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PostScript, the venerable page description language originating from Mac computers in the 80s has finally reached the end of its journey in macOS Sonoma.
In the Sonoma release notes, Apple made it clear that “the ability to convert PostScript and EPS files to PDF has been removed in macOS.”
“As a result, CGPSConverter CoreGraphics returns an error when called, ImageIO no longer converts EPS files, NSEPSImageRep does not render EPS files, and PMPrinterPrintWithFile does not accept a PostScript file for non-PostScript print queues,” he elaborates.
It's a bit of a sad footnote for the once revolutionary technology that ushered in the desktop publishing revolution in which Apple and Adobe were central players. But times have changed: PostScript inventor Charles Geschke died in 2021 at the age of 81.
Dr. John Warnock, who co-founded Adobe with Geschke, died in August 2023 at the age of 82.
For the most part, Adobe's own PDF document format has replaced PostScript, so this issue is unlikely to affect most people other than those who have archives of PostScript or EPS files.
The failure of PostScript on the Mac shouldn't come as a shock to anyone paying attention. The writing was on the wall for years as Apple phased out PostScript support in subsequent macOS releases.
This process began with the release of Catalina in 2019, when Apple dropped support for PostScript Type 1 fonts in favor of OpenType. Adobe itself has followed suit by removing support for Type 1 fonts in Photoshop in 2021.
This removal accelerated with the release of macOS Monterey 12.3, when Apple removed the ability to view PostScript files online. And in macOS Ventura, the Preview app removed support for PostScript conversion.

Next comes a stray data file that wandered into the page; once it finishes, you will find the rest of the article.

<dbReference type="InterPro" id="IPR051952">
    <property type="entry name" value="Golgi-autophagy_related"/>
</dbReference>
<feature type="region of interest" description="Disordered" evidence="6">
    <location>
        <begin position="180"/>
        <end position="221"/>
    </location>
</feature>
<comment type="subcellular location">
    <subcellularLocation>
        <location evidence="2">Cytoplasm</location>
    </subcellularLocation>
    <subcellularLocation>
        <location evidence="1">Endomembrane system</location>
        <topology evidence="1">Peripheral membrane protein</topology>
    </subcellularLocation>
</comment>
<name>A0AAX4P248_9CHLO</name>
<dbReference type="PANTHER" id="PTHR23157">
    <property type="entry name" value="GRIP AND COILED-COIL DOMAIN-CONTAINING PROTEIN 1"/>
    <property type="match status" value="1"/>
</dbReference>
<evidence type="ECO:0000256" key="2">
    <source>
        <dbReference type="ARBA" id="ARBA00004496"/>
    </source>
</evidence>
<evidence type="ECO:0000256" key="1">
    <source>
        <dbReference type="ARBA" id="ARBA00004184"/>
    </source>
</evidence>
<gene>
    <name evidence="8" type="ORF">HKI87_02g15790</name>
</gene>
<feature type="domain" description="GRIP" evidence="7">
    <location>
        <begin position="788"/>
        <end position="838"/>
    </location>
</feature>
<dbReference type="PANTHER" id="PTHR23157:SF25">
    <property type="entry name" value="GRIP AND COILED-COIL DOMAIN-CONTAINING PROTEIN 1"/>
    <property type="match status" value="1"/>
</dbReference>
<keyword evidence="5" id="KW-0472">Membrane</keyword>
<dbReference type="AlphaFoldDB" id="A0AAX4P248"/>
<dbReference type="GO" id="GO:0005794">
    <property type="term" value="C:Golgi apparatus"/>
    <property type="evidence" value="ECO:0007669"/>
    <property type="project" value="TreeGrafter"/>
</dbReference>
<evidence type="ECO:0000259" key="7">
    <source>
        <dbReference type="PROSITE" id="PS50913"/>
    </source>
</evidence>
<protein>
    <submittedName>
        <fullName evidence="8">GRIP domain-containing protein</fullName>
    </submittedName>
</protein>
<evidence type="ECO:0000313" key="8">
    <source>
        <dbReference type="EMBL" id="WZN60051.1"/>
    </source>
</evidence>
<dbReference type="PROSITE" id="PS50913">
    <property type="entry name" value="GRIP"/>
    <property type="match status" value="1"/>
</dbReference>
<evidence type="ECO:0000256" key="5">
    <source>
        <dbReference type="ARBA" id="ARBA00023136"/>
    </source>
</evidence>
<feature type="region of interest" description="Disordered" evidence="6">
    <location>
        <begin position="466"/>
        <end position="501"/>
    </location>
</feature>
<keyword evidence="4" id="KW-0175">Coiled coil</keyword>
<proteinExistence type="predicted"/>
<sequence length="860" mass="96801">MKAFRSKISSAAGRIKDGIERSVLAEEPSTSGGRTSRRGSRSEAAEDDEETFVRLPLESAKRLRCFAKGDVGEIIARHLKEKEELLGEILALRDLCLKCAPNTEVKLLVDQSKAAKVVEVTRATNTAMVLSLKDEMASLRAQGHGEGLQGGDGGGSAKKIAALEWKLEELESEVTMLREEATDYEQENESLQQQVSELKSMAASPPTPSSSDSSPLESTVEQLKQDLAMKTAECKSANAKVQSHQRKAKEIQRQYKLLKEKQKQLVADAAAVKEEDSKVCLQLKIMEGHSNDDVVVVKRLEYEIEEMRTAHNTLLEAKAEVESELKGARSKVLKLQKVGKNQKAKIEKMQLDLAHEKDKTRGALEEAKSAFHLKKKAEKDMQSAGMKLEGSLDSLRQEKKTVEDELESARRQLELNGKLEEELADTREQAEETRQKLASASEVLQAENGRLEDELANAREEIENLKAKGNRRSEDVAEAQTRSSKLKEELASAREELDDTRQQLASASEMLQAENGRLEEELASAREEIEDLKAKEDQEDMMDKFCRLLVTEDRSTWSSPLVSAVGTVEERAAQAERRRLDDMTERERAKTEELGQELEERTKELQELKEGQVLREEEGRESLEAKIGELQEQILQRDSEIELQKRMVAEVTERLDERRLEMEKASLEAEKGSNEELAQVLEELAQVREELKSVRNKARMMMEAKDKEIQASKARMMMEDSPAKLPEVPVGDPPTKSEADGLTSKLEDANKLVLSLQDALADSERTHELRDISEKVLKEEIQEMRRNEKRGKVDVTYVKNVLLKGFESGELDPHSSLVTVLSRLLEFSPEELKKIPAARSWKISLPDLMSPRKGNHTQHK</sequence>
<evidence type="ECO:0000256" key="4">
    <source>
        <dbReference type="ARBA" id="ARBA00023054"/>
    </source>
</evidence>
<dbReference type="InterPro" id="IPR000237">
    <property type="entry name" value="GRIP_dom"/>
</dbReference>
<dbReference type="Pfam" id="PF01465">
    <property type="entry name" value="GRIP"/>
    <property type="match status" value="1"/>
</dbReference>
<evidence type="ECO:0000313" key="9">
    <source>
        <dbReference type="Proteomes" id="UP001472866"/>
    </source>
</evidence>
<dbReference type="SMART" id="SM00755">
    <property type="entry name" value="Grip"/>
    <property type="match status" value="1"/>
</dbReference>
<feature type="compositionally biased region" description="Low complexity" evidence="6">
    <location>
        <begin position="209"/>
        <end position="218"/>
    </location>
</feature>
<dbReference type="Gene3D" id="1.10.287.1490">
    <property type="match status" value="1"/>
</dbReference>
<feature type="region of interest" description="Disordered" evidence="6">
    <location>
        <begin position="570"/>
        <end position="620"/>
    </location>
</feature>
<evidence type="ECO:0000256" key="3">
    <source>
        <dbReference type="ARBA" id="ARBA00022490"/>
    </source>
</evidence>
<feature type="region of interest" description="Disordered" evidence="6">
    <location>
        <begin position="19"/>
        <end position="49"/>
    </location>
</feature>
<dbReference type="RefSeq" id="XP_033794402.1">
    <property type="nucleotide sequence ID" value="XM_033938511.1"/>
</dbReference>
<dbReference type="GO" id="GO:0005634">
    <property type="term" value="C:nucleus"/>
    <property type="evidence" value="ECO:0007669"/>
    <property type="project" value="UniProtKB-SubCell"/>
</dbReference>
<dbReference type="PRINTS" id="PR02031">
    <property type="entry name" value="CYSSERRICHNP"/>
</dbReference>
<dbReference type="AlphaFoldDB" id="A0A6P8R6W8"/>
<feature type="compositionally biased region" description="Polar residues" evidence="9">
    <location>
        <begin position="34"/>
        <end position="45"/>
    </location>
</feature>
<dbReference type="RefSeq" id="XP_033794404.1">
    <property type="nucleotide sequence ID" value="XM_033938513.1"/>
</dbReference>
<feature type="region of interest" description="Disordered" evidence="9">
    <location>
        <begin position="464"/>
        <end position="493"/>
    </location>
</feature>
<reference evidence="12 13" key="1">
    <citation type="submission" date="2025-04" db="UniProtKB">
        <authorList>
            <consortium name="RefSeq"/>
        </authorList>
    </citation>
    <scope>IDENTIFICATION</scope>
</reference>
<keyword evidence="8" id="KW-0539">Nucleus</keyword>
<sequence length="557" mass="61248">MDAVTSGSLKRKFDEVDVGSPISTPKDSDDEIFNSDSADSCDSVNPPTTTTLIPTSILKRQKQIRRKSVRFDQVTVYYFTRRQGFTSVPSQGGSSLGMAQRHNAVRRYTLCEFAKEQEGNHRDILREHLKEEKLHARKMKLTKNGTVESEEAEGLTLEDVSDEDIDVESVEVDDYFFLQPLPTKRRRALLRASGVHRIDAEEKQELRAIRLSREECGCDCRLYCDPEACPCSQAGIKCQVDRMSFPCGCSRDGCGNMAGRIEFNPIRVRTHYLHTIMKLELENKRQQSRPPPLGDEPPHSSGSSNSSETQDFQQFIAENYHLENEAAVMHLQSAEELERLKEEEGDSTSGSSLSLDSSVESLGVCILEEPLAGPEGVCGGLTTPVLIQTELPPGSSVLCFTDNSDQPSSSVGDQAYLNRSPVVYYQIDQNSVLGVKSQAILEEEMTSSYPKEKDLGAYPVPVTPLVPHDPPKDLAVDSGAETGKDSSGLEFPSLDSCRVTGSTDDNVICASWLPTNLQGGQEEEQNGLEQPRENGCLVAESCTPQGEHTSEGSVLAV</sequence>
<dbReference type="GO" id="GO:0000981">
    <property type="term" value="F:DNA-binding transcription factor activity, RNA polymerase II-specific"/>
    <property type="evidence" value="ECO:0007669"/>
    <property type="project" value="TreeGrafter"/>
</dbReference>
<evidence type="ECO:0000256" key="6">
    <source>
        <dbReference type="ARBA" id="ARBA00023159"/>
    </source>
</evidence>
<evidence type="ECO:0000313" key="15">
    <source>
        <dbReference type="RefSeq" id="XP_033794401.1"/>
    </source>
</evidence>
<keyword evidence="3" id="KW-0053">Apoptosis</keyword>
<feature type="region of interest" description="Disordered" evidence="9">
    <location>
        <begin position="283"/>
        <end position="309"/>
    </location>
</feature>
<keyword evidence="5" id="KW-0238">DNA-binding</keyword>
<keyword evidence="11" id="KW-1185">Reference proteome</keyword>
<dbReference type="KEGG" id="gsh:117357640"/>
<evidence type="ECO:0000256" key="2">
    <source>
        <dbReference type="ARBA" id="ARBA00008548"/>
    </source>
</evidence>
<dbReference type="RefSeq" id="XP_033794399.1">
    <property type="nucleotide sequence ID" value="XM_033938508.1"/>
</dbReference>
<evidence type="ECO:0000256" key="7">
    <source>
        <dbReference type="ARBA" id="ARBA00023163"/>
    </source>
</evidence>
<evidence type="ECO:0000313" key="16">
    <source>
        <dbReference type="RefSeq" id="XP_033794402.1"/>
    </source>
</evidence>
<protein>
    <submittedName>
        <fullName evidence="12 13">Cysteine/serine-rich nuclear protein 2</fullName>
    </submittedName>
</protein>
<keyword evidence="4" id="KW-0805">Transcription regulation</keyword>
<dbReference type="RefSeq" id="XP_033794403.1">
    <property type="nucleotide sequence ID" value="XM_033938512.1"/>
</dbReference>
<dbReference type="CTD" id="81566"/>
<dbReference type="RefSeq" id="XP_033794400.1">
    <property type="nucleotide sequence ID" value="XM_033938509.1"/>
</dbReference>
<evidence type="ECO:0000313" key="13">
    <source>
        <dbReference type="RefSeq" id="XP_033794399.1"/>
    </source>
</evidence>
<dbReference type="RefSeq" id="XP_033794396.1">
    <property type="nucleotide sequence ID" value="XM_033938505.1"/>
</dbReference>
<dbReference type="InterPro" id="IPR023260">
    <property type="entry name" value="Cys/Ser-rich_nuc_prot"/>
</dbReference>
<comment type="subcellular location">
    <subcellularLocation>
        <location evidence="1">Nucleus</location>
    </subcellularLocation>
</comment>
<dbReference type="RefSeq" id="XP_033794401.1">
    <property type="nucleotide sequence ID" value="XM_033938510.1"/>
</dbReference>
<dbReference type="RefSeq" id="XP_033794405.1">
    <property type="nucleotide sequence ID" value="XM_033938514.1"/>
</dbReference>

Removing PostScript from a Mac is a good defense, says Mac developer Dr. Howard Oakley. According to him, security researchers have discovered several serious vulnerabilities in common PostScript interpreters.
“PostScript is an old stack-based interpreted language developed at a time when code security was not yet conceived and malware was almost non-existent,” Oakley wrote in a recent blog post. “Among its attractive features is the fact that any PostScript object can be treated as data or executed as part of a program, and it can itself generate new objects, which in turn can be executed.
“More recently, security researchers have drawn attention to the fact that this is a gift for anyone who wants to write and distribute malicious code,” Oakley added. “Because it is effectively an image format, embedding malware in a PostScript file could allow it to run without user interaction. as is the case with some other graphic formats.”
Oakley noted that those who need access to PS and EPS files on their Mac still have several options, including the commercial Adobe Distiller application, Ghostscript from Artifex, or a virtual machine (VM) running macOS Monterey.